10

I'm in the process of moving from an old laptop to a new one.

Am I able to just move my client copy of the svn repository from the old laptop to the new? Note that it has files in it that I'm not able to commit yet.

So effectively I want to move \\old-laptop\c$\myDev to become \\new-laptop\c$\myDev

Is this possible?

(I've searched for similar answers but I think they all refered to moving folders within a repository or moving the server repository.)

1
  • 1
    Quick aside: what you're talking about here - "client copy of the svn repository" - is usually called a "working copy".
    – Rup
    Jun 24, 2010 at 12:45

2 Answers 2

8

Yes, that's perfectly fine. It might break if you install an older version of svn/Tortoise on the new computer than you were using on the old (an earlier minor version, i.e. 1.4.xx not 1.6.xx), but assuming you set up the new laptop with the latest Tortoise it'll all just work.

I'm not 100% sure if there are line ending problems moving your working-copies between Windows and Linux, though, but doesn't sound like you're doing that.

Alternatively, you could create a temporary branch and commit your work-in-progress to that? Then you'd be sure of not losing it.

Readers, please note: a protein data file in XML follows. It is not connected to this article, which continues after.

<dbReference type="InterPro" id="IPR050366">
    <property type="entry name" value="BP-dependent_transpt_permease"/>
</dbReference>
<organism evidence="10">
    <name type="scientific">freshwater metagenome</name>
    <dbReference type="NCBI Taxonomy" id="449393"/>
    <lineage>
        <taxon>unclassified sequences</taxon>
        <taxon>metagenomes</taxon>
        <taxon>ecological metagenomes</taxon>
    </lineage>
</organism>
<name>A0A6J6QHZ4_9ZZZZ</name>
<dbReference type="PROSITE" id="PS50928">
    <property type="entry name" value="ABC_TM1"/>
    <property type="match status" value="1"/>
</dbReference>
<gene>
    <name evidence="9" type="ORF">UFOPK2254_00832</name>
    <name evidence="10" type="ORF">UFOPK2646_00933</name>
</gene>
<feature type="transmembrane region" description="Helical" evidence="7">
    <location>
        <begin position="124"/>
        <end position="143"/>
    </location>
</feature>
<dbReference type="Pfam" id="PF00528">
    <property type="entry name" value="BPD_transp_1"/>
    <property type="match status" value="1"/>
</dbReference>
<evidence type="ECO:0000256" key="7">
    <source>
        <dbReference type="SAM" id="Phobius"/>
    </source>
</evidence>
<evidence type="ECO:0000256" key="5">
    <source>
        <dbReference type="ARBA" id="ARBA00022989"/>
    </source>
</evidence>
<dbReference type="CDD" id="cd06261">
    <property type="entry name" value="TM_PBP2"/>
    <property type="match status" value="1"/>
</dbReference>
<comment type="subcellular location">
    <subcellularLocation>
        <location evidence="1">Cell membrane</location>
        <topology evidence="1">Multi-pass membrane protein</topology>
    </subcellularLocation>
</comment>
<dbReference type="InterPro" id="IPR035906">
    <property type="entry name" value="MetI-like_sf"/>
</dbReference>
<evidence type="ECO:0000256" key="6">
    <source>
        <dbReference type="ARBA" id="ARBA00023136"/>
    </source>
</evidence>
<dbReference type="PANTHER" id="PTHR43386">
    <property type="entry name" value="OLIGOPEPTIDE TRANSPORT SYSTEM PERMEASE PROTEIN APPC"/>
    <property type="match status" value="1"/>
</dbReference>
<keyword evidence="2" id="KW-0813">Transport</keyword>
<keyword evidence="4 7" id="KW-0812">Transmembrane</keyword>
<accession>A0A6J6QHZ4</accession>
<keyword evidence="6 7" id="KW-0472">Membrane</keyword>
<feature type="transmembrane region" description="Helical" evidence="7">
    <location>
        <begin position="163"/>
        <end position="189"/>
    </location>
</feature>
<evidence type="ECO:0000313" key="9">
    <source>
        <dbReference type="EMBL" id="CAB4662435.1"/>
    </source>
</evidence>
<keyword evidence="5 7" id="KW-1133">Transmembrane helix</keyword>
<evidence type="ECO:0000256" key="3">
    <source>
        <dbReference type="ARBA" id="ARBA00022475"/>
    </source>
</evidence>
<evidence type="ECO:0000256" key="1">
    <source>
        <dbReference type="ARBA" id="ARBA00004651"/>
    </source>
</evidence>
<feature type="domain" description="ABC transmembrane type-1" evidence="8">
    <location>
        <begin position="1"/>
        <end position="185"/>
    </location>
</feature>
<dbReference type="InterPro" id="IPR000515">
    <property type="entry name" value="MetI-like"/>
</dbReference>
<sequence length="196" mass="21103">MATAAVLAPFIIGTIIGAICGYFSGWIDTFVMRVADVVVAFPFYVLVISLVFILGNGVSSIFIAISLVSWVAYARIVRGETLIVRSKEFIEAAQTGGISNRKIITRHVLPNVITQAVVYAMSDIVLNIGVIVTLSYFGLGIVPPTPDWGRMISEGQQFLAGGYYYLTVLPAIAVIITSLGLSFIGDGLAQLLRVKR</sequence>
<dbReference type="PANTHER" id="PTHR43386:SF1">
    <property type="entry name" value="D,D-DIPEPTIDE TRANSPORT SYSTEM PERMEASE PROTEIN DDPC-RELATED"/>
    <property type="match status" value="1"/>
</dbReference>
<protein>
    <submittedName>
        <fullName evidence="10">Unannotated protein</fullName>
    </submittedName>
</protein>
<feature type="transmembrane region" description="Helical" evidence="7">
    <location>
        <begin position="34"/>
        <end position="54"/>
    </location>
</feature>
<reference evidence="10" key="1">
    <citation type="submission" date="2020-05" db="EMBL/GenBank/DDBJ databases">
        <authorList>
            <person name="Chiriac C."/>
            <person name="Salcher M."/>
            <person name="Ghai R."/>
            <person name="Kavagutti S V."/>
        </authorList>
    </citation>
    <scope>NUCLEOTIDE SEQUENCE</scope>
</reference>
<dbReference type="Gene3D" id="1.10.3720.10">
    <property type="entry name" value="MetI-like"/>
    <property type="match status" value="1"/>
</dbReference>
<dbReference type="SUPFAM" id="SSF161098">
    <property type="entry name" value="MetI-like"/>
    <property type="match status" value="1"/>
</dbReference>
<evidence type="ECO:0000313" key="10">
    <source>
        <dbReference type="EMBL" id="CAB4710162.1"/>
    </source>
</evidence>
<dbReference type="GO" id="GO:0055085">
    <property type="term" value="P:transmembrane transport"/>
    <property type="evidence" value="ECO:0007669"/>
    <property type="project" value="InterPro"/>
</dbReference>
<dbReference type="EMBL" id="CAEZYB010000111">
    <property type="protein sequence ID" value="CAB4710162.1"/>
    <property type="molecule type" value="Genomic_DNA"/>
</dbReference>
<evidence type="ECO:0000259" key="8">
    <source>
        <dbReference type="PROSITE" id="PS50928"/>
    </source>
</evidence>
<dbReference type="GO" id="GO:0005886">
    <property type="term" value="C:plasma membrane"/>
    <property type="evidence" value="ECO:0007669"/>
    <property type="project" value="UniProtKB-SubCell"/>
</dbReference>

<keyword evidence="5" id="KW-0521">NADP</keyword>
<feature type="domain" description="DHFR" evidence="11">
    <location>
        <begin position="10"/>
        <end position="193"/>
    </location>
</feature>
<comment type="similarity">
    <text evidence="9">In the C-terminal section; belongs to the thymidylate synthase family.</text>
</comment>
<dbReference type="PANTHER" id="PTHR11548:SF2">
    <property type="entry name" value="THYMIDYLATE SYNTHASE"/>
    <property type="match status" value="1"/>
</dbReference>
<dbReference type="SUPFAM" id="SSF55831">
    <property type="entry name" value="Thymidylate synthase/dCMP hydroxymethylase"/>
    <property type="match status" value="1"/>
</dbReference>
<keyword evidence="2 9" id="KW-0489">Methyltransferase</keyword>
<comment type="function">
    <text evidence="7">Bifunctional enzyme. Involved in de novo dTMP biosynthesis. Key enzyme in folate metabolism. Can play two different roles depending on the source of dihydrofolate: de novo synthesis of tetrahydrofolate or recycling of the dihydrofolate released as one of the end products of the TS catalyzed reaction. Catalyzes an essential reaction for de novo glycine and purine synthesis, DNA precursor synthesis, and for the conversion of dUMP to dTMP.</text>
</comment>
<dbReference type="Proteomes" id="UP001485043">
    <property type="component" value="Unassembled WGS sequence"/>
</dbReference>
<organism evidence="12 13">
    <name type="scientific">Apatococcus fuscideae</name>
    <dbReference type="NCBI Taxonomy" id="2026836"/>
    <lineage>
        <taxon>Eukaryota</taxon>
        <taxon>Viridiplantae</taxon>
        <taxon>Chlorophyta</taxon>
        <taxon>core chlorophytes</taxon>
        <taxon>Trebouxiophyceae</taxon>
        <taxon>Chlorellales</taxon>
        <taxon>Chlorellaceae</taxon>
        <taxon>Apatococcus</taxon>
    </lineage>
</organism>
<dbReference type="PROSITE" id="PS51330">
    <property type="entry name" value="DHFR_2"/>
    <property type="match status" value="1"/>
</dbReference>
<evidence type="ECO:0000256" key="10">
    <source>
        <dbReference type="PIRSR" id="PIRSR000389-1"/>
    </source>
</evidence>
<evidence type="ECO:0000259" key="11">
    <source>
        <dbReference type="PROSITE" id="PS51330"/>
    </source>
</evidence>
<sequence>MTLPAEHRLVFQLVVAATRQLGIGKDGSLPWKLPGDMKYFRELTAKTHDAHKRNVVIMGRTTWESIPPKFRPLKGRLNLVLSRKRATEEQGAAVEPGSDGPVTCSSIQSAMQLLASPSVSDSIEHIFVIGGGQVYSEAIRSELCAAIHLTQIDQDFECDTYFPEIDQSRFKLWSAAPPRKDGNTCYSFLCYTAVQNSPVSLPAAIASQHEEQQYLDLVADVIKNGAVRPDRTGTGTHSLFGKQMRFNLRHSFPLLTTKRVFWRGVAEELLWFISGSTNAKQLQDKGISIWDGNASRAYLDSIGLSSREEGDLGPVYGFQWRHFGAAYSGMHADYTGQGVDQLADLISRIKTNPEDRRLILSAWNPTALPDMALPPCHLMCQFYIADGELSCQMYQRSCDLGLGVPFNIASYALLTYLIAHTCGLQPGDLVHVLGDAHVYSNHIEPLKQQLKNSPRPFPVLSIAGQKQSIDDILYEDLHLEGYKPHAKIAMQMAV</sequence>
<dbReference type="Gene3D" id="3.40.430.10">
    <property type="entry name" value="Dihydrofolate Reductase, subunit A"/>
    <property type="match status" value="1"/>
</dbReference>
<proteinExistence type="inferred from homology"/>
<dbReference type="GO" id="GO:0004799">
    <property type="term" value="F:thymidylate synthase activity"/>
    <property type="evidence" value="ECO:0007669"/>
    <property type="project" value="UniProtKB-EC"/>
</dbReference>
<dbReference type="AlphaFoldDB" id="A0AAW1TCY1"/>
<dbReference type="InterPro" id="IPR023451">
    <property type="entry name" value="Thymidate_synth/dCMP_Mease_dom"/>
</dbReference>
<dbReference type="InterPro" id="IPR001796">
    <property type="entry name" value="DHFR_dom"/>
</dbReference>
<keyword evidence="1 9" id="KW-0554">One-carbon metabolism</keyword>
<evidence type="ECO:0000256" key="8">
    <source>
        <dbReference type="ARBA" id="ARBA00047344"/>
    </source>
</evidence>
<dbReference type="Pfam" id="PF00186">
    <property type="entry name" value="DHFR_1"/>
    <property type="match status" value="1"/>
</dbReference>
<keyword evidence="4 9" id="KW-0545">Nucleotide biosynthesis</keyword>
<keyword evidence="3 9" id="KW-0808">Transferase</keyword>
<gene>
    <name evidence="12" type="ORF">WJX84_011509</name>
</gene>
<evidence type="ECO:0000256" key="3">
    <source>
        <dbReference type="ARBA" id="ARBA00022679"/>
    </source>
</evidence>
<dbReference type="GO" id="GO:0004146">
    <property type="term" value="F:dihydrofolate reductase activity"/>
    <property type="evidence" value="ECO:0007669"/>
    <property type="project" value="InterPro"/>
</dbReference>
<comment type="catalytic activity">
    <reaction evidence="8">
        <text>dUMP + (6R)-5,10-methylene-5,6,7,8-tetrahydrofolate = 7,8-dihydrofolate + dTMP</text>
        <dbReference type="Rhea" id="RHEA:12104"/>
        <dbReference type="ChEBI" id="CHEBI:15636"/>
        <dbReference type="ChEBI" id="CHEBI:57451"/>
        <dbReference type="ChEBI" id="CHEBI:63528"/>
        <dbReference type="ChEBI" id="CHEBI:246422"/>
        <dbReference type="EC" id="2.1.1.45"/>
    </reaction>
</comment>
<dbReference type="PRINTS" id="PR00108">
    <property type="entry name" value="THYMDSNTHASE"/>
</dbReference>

3
  • 2
    +1 for the temporary branch. Having "files in it that I'm not able to commit yet" is not an acceptable practice, IMO. Jun 24, 2010 at 14:32
  • Hmmm, I'm not finding this to be the case for me that I can just move the working copy. Perhaps there are restrictions about the new computer being the same OS version or architecture (32 bit/64 bit)? Nov 3, 2012 at 20:02
  • @Jessica I think I wrote that way back for 1.6.x and things have changed for 1.7.x but I think everything should still just work. The working copy data directory layout has changed, and most of the data has been moved into a SQLite database but SQLite say their databases are number of bits and endianness independent. I can certainly use 32-bit clients on a repository checked out with a 64-bit client etc. As always though your best bet is probably to create a new temp branch, check your working copy into that and get a fresh checkout on the new machine.
    – Rup
    Nov 5, 2012 at 10:55
6

Yes, you can. Even if you are still afraid of losing something you can copy first, not move, and check if everything is in one piece.

Your Answer

By clicking “Post Your Answer”, you agree to our terms of service, privacy policy and cookie policy

Not the answer you're looking for? Browse other questions tagged or ask your own question.